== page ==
Lars Tunbjörk
[Photographer, b. 1956, Borås, Sweden, d. 2015, Stockholm.]

 …I photographed a lot of empty interiors: welfare offices just after family therapy, empty reception rooms. I noticed that even after the people left, a feeling of them stayed in the room, a sense of sadness. 

Jasper Johns
[Artist, b. 1930, Augusta, Georgia, lives in Sharon, Connecticut and the island of St. Martin.]

 A picture ought to be looked at the same way you look at a radiator. 

John Divola
[Photographer, b. 1949, Los Angeles, lives in Los Angeles.]

 In all my work there’s this notion of the melancholic. You can make a photograph about the sublime, but you can’t make the sublime itself. 

Ishiuchi Miyako
[Photographer, b. 1947, Gunma Prefecture, Japan, lives in Tokyo.]

 I cannot stop [taking photographs of scars] because they are so much like a photograph… They are visible events, recorded in the past. Both the scars and the photographs are the manifestation of sorrow for the many things which cannot be retrieved... 

Sally Mann
[Photographer, b. 1951, Lexington, Virginia, lives in Lexington.]

 To be able to take my pictures, I have to look, all the time, at the people and places I care about. And I must do so with both ardor and cool appraisal, with the passions of eye and heart, but in that ardent heart there must also be a splinter of ice.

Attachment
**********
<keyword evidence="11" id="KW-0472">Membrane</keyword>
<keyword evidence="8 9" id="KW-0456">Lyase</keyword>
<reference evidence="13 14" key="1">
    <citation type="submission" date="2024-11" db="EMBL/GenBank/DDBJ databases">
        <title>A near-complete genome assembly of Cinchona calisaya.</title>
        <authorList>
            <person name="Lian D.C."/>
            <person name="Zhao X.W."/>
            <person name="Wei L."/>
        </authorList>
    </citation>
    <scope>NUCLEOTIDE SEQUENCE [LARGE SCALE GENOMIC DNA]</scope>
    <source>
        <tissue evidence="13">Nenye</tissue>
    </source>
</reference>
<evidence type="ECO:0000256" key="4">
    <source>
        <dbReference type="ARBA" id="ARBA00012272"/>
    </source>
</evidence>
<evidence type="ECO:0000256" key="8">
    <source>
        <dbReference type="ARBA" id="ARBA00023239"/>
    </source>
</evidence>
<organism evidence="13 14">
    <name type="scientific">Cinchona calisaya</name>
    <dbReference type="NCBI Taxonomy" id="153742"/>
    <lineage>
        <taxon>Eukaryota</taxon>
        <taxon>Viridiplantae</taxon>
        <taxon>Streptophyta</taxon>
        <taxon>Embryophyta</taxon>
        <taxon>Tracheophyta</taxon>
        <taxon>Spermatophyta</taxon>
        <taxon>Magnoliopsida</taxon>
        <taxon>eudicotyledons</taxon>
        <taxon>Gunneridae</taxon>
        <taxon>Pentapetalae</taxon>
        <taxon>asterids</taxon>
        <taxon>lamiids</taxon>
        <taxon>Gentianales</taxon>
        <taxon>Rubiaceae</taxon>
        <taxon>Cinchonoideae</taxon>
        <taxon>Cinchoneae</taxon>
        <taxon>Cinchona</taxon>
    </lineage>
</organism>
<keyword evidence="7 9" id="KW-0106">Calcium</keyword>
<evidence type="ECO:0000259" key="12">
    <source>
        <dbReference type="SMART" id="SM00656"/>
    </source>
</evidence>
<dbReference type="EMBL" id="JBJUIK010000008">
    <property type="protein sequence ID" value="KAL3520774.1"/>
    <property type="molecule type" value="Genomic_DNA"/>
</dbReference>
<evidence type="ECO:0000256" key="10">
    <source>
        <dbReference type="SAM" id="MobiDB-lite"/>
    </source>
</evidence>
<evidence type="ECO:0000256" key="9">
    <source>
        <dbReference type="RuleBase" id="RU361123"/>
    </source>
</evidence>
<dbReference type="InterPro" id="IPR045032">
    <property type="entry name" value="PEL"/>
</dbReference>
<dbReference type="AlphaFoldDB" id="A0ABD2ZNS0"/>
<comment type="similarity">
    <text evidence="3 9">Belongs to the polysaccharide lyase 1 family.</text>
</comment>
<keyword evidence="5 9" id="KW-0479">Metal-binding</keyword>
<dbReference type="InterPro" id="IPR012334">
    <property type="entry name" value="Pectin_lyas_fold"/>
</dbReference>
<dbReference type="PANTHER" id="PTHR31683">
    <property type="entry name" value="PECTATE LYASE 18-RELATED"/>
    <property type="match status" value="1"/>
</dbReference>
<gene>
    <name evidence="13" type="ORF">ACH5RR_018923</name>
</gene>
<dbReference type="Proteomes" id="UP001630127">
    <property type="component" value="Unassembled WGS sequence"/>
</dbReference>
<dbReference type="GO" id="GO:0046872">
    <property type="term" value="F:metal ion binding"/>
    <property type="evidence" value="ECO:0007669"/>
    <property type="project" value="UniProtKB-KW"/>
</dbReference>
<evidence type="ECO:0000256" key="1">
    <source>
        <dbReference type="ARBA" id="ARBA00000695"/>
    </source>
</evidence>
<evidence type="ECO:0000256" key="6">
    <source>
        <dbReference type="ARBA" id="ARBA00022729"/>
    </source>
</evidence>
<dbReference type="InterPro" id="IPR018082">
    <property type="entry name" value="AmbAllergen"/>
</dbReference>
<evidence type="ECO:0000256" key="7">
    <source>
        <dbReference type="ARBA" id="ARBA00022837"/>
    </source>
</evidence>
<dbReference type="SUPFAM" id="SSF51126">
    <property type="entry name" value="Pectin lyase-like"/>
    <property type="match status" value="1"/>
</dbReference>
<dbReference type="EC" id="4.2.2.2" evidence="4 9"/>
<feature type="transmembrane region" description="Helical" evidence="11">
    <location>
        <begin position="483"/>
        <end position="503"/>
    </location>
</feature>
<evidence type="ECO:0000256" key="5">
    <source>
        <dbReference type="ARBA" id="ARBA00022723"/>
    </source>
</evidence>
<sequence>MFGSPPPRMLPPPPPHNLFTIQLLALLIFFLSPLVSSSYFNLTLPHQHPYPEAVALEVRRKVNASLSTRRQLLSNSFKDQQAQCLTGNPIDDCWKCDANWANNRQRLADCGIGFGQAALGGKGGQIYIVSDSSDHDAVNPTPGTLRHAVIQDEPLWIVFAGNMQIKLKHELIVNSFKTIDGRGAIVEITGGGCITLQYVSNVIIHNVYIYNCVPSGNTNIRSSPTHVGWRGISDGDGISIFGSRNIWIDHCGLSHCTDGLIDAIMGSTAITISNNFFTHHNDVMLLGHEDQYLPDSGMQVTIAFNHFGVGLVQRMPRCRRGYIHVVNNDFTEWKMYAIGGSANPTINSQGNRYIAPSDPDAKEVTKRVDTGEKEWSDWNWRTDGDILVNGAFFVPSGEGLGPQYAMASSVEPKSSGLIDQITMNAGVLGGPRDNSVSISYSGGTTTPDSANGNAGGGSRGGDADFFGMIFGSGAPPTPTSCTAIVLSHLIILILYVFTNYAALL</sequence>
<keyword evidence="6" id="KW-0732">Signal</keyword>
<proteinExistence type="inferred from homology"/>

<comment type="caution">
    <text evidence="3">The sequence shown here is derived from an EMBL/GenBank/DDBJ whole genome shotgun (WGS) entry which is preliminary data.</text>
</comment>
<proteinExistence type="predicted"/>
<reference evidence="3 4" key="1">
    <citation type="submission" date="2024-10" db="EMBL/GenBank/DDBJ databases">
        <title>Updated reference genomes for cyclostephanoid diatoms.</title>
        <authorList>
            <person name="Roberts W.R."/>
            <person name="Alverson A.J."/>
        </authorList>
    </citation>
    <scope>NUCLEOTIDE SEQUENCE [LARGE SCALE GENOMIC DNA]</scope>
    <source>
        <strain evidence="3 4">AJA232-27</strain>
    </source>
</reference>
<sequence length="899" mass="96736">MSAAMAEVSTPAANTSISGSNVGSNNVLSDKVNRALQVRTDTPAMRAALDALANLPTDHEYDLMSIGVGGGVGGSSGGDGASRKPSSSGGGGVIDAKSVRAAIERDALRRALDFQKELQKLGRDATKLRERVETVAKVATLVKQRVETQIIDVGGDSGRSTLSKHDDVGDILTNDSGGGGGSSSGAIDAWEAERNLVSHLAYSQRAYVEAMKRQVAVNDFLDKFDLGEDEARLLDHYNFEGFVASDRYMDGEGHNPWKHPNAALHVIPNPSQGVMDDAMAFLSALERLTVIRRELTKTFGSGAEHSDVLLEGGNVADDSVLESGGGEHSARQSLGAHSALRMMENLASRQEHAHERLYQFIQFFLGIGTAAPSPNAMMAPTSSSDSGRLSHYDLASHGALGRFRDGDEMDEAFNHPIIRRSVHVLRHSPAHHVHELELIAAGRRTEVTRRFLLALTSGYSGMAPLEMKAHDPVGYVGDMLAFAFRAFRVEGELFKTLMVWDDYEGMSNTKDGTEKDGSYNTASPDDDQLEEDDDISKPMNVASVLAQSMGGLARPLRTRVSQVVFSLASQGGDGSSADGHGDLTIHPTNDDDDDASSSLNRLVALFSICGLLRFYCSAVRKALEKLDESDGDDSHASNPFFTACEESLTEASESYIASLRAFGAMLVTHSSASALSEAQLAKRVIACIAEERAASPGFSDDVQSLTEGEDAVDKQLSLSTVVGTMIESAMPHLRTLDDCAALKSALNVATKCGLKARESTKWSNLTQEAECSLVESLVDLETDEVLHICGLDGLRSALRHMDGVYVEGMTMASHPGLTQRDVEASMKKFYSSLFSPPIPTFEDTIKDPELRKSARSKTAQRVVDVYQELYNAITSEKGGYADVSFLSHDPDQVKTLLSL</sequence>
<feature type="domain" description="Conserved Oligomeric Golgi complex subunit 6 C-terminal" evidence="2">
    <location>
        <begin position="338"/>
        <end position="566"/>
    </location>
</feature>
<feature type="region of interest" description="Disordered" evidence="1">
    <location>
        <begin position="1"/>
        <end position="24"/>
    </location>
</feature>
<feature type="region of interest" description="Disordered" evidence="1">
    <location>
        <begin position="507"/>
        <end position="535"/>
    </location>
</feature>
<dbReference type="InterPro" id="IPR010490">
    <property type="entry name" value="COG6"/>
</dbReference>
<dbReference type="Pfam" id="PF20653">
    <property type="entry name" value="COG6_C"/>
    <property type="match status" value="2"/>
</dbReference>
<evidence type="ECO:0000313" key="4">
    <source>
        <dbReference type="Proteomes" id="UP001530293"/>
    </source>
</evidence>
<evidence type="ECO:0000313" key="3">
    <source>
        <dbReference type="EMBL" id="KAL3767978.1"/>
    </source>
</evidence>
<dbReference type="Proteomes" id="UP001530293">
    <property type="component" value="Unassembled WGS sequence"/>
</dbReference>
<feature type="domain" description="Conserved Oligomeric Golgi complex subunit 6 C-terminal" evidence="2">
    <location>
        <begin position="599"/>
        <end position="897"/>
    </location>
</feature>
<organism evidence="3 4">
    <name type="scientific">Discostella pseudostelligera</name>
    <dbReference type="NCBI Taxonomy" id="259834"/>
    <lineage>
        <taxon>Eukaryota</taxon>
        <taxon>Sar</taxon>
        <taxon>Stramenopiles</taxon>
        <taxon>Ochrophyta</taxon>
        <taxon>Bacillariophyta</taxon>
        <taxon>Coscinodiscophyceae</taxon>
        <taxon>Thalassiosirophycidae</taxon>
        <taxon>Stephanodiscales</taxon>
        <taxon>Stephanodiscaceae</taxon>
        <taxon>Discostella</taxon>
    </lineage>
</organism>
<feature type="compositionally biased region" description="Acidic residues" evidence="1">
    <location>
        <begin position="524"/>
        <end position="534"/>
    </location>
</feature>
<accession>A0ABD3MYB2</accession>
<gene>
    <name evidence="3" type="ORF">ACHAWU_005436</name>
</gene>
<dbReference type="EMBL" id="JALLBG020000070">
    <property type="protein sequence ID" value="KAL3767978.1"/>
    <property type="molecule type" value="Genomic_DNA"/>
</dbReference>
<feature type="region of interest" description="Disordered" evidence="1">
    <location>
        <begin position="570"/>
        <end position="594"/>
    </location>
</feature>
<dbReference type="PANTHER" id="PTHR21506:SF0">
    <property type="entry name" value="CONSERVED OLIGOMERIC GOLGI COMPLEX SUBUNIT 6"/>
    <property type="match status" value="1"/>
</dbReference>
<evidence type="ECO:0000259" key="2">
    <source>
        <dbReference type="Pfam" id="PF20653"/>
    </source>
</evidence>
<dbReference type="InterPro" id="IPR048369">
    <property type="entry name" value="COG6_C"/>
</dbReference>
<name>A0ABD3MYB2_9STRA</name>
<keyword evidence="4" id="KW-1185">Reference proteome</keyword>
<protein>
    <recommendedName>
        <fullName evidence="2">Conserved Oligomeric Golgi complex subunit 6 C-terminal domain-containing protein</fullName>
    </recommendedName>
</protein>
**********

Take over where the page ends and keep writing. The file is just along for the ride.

Susie Linfield
[Writer and critic, New York, lives in New York.]

 The ability of photographs to conjure deep emotion is one of their great strengths. But this power—precisely because it is divorced from narrative, political context, and analysis—is equally a danger. Ironically, the more searing an image… the more misleading it can be. 

Bert Hardy
[Photographer, b. 1913, London, d. 1995, Oxted, England.]

 Although I do not usually like taking pictures of corpses, I controlled my feelings of rage for long enough to take some; without such evidence, no one would believe that anything like this had ever happened. (On photographing the liberation of the Bergen-Belsen Concentration Camp, April 19, 1945) 

Gregory Crewdson
[Photographer, b. 1962, Brooklyn, New York, lives in New Haven Connecticut.]

 Photography is a lonely endeavor, and I think all photographers are in one way or another drawn to the medium by kind of an alienated viewpoint. 
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